Indeed, NYSDOT officials conceded that the Champlain Bridge has been living on borrowed time.
“The bridge was designed with a 70-year design life; we are 80 years into it,” Dennison said. “The designers made some assumptions when they did that original design and their assumptions were unfortunately more accurate than we would like, that it has exceeded its capacity and exceeded its design life.”
Closure of the Champlain Bridge has created financial hardships for hundreds of New Yorkers who commute to Addison County businesses, along with various shops are restaurants those commuters have frequented along the way. Commuters currently have access to free lake crossings through the Shoreham-Ticonderoga, Basin Harbor-Westport and Charlotte-Essex ferries. Travelers have also been getting free bus service from the Crown Point, N.Y., area to major businesses in Vergennes and Middlebury, Vt.
In addition, Addison County Transit Resources (ACTR) this week announced that effective Nov. 11, it was offering “Dial A Ride” transportation service to Addison County businesses in conjunction with the three aforementioned ferry services.
Commuters arriving by foot through any of the three ferry services can book a free ride through a volunteer driver to their Addison County-based employer by calling ACTR (802) 388-1946 during business hours (7 a.m. to 5 p.m., Monday through Friday) or e-mailing firstname.lastname@example.org at least 24 hours before the ride is needed. Return rides to the ferry, if needed, will also be scheduled. ACTR will combine ride requests when possible.
It should be noted that ACTR also operates a shuttle bus service from the Basin Harbor ferry, which docks in Ferrisburgh and transports only pedestrians.
While the current ferries have been operating overtime to meet crossing demand, they will not be able to meet demand much longer. With that in mind, transportation officials said a new ferry service — with icebreaker capabilities — is being fast-tracked to provide service that will dock within around 1,000 feet of the Champlain Bridge. To that end, they noted that the required environmental impact documentation would be submitted to the appropriate federal agencies early this week, so that construction of new ferry docks could begin as soon as possible.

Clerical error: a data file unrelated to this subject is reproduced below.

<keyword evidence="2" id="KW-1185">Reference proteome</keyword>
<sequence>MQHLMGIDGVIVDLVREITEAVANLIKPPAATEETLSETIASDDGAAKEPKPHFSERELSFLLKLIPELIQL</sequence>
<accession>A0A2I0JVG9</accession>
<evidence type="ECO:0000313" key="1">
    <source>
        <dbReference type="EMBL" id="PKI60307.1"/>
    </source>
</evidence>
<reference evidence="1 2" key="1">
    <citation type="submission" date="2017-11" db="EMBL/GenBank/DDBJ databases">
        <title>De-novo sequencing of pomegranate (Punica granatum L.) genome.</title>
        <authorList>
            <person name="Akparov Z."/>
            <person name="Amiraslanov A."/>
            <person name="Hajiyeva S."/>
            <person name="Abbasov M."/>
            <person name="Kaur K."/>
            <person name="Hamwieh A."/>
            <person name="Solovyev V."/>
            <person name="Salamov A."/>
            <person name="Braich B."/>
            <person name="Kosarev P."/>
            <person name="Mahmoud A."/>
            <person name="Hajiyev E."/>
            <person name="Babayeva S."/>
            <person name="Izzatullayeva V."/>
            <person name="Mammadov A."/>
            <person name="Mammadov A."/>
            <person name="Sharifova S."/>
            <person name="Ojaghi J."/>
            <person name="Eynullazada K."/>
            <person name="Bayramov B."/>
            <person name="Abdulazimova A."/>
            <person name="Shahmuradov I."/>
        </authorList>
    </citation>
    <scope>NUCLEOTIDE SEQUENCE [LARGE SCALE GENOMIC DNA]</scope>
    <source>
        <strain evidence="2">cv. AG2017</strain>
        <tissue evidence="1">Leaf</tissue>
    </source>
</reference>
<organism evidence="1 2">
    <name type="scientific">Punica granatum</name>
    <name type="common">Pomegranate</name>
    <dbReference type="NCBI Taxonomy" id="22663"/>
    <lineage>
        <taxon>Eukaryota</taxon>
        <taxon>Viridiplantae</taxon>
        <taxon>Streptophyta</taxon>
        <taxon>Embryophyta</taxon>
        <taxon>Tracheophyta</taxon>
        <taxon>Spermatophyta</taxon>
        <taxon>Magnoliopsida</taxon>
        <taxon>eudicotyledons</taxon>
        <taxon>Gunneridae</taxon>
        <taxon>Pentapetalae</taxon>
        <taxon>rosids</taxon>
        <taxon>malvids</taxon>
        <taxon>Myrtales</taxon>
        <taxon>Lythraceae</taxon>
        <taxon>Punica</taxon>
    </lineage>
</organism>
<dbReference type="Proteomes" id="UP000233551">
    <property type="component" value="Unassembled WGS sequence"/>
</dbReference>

Lisa Cloutier, owner of the Bridge Restaurant, wants to see the new ferry and bridge operating as soon as possible. Her business has diminished greatly since the span closed Oct. 16.
“(The ferry) will help a lot,” Cloutier said. “We are on the road to nowhere right now. Why would you come down here if you can’t cross the bridge?”
She said it will be kind of sad to see the old bridge come down.
“I have mixed emotions,” Cloutier said. “It is a beautiful bridge and the restaurant is the silhouette of this. But if it had to come down because of safety reasons, I want a new bridge right here. It is bittersweet.”
Rep. Diane Lanpher, D-Vergennes, said she too has conflicting sentiments about the impending demolition of the old bridge.
“I am relieved we are moving forward, but at the same time we have a very historic monument here that … is a very important signature of Vermont,” said Lanpher, a member of the House Transportation Committee. “The sadness can’t be lost, even though we are getting some traction in the right direction for the bigger picture.”
A toll-free hotline for information about the bridge closure (1-888-769-7243) will remain open, Monday through Friday, from 9 a.m. to 5 p.m. Those calling from the 518 area code in New York may dial 518-485-1159. Further, regular e-mail updates are being sent to residents of both states who have signed up to receive them. These updates can be accessed by visiting the respective state transportation agency Web sites at www.lcbclosure.org in New York and www.aot.state.vt.us in Vermont.